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Study Finds Universal Mood Swings in Sync on Twitter
Sep 29, 2011 // Thomas Yarnell
If your happiest tweets come around breakfast and after dinner, you’re not alone. A new study from sociologists at Cornell University found that positive posts to Twitter peak in the morning, taper off in the afternoon, and then rise again in the evening.
Researchers examined tweets from more than two million accounts in 84 countries over a two year period from 2008-2010. They found that despite the wide ranging environmental and cultural differences of their Twitter subjects, posts appeared to reflect a shared biological rhythm.
The significant impact of the study in both media and scientific circles confirms that Twitter is now considered a legitimate tool to measure sentiment, something we’ve believed since its introduction to the digital space. As it becomes increasingly difficult for researchers to conduct surveys by phone, we expect a continued movement toward mining digital data.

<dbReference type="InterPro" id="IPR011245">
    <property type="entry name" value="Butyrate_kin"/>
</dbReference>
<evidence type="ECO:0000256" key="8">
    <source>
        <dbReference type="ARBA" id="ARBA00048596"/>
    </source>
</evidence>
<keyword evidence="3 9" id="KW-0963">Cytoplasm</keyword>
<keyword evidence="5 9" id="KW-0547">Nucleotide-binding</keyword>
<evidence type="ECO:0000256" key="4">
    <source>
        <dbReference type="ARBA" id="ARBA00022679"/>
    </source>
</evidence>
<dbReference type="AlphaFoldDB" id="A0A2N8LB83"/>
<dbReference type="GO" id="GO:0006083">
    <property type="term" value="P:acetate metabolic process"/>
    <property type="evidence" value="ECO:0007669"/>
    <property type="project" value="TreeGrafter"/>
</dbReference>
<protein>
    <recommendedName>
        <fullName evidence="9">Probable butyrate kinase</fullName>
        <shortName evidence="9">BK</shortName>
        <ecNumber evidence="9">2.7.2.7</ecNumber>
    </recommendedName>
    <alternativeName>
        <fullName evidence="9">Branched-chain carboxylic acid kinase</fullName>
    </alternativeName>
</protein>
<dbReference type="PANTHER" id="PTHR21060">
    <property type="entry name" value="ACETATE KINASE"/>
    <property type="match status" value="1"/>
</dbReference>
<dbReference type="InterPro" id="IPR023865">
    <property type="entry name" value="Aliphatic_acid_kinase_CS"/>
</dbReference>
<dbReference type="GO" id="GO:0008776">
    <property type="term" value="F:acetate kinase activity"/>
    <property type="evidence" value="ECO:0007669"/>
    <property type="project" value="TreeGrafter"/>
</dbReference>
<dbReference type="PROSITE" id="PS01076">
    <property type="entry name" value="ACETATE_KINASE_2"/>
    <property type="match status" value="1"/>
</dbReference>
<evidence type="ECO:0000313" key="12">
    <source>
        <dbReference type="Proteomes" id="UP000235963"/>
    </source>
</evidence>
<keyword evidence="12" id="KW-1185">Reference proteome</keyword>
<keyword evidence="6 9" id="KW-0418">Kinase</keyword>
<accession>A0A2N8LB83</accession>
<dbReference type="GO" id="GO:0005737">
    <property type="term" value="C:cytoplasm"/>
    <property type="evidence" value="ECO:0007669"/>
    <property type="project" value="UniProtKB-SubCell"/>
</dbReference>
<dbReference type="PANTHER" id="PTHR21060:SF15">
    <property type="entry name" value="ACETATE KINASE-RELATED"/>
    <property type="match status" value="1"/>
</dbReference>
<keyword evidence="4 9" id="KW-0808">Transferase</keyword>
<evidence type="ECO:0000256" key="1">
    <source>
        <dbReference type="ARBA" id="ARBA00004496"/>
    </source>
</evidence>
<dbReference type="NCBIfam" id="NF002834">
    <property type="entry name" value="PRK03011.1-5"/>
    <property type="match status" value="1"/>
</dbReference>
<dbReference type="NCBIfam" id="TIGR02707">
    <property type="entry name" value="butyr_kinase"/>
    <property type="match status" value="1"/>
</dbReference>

As reported by the Associated Press:
We’re not scientists here at Connections Media, but we do understand the importance of listening to social media conversations related to our clients and their issues, and acting upon that intelligence to help shape the conversation. We are prepared not only to gather social media data, but also to use that data towards developing smart digital strategies.
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